Véron's assertion is based on an assessment of companies listed among the 500 largest worldwide based on market value in 2006.
Indeed, he points out, the list reveals that the median age of European 'champions' is of 130 years – 30 years more than that of their US counterparts.
What’s more, almost none of Europe’s leading companies are young, he finds. Only 12 out of the 154 European companies in the global top 500 were created after 1950, against 51 out of 174 in the US. And, only three of these EU companies were born after 1975, against 26 in the US.
The scenario can be interpreted in two ways, says Véron.
One would be to consider that big European companies are simply more apt at continuously re-inventing themselves. "In fact, the European champions are not doing badly. Their share of the top 500 has remained relatively stable for ten years, whereas that of the US has declined. They have managed to expand beyond their domestic borders and in the last few years have recorded spectacular profits," he concedes.
Nevertheless, he adds: "There is scope for concern in this picture".
Of the 51 US companies born after 1950, 21 are high-tech firms in the fields of electronics, software, internet and biotech. In the same period, Europe only gave birth to two leading high-tech companies, confirming "the technological domination of the US", according to Véron.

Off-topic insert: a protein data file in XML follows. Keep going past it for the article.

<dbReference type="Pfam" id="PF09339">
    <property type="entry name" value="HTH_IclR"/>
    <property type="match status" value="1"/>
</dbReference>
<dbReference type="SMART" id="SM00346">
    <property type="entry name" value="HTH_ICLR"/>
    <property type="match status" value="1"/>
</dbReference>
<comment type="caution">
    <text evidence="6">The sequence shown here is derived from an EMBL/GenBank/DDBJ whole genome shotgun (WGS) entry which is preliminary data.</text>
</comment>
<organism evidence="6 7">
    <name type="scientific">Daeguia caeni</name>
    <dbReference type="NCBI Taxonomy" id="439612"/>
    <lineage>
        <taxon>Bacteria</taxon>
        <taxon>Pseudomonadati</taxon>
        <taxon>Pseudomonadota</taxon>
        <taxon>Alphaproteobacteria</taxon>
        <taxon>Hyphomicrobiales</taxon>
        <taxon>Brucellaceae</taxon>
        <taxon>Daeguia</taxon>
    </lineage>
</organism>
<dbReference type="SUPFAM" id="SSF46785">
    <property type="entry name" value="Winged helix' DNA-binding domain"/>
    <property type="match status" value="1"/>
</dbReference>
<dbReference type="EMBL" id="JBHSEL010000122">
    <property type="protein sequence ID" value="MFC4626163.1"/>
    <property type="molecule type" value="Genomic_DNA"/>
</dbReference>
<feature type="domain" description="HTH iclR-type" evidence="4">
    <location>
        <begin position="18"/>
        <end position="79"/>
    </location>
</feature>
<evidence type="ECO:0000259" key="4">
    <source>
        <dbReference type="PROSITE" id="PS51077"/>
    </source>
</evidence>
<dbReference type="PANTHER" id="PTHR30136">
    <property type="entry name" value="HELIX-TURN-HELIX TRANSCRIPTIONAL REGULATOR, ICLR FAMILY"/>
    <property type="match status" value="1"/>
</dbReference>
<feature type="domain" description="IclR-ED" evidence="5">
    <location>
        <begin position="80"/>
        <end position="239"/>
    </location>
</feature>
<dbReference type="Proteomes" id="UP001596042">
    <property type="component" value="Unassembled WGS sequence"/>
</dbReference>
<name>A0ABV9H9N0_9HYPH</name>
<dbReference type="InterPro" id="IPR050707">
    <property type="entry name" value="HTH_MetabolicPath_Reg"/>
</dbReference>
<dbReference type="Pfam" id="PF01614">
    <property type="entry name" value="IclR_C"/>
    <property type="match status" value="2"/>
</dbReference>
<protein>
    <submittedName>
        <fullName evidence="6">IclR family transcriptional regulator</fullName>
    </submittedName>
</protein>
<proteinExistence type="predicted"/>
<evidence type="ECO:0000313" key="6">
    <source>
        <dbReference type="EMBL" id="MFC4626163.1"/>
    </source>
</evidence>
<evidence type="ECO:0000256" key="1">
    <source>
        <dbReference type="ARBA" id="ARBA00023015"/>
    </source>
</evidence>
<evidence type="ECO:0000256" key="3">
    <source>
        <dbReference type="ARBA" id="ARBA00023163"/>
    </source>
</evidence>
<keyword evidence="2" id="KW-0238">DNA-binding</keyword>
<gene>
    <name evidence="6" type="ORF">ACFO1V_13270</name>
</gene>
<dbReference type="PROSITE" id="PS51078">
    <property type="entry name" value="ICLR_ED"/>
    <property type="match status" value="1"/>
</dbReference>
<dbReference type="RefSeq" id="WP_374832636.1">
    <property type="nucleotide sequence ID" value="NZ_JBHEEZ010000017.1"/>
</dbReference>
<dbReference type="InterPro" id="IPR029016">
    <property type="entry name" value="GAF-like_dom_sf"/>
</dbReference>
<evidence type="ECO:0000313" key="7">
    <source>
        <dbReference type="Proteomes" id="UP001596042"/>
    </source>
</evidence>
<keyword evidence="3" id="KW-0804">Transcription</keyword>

He believes that America’s technological lead "is inseparable from the performance of its top universities", which "generate both projects and entrepreneurs which are especially prone to high growth". European governments must grant their universities more autonomy and resources, he concludes, although adding that "Europe can only hope to recover the lost ground slowly, because top research institutes are not created overnight."
The remainder of the transatlantic competitiveness gap can be accounted for by services, where Europe is relatively weak due to the fragmentation of its markets and the "stunted development of its SME finance sector", says the author.
But cultural differences are also important, he stressed, pointing to the tendency, in France and Germany, to "often give precedence to smokestack industries over other sectors of the economy, as evidenced by the frequent calls for 're-industrialisation' as a remedy for the effects of restructuring".
"Europeans would gain from ridding themselves of the obsession with manufacturing industries which is so prevalent in public debate, anchored in mercantilist stereotypes from the last century: it is certainly time to move towards a broader vision of the drivers of growth," he concludes.